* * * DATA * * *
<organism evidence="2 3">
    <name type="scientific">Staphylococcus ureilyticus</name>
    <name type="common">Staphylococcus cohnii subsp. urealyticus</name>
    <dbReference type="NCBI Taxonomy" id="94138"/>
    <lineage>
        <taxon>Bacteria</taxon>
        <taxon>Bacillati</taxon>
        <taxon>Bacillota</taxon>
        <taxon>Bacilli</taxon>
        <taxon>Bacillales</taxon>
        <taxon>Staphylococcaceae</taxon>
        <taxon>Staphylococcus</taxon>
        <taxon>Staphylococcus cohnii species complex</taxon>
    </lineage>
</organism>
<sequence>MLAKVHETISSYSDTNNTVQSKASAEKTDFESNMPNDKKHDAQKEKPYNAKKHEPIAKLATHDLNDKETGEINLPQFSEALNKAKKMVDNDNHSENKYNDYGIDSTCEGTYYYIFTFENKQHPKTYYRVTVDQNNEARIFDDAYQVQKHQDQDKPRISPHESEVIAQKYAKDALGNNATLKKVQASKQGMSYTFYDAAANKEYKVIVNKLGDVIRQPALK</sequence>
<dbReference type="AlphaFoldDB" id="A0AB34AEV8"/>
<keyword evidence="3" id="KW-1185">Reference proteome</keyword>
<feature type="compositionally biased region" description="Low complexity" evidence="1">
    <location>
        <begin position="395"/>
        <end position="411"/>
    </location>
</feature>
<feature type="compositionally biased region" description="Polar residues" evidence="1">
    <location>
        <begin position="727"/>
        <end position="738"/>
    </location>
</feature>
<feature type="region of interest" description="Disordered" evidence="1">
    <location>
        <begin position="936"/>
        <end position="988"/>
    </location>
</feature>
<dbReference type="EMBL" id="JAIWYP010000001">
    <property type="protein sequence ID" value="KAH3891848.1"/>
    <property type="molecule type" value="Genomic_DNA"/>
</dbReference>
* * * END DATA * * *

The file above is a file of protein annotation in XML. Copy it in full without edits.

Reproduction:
<organism evidence="2 3">
    <name type="scientific">Staphylococcus ureilyticus</name>
    <name type="common">Staphylococcus cohnii subsp. urealyticus</name>
    <dbReference type="NCBI Taxonomy" id="94138"/>
    <lineage>
        <taxon>Bacteria</taxon>
        <taxon>Bacillati</taxon>
        <taxon>Bacillota</taxon>
        <taxon>Bacilli</taxon>
        <taxon>Bacillales</taxon>
        <taxon>Staphylococcaceae</taxon>
        <taxon>Staphylococcus</taxon>
        <taxon>Staphylococcus cohnii species complex</taxon>
    </lineage>
</organism>
<sequence>MLAKVHETISSYSDTNNTVQSKASAEKTDFESNMPNDKKHDAQKEKPYNAKKHEPIAKLATHDLNDKETGEINLPQFSEALNKAKKMVDNDNHSENKYNDYGIDSTCEGTYYYIFTFENKQHPKTYYRVTVDQNNEARIFDDAYQVQKHQDQDKPRISPHESEVIAQKYAKDALGNNATLKKVQASKQGMSYTFYDAAANKEYKVIVNKLGDVIRQPALK</sequence>
<dbReference type="AlphaFoldDB" id="A0AB34AEV8"/>
<keyword evidence="3" id="KW-1185">Reference proteome</keyword>
<feature type="compositionally biased region" description="Low complexity" evidence="1">
    <location>
        <begin position="395"/>
        <end position="411"/>
    </location>
</feature>
<feature type="compositionally biased region" description="Polar residues" evidence="1">
    <location>
        <begin position="727"/>
        <end position="738"/>
    </location>
</feature>
<feature type="region of interest" description="Disordered" evidence="1">
    <location>
        <begin position="936"/>
        <end position="988"/>
    </location>
</feature>
<dbReference type="EMBL" id="JAIWYP010000001">
    <property type="protein sequence ID" value="KAH3891848.1"/>
    <property type="molecule type" value="Genomic_DNA"/>
</dbReference>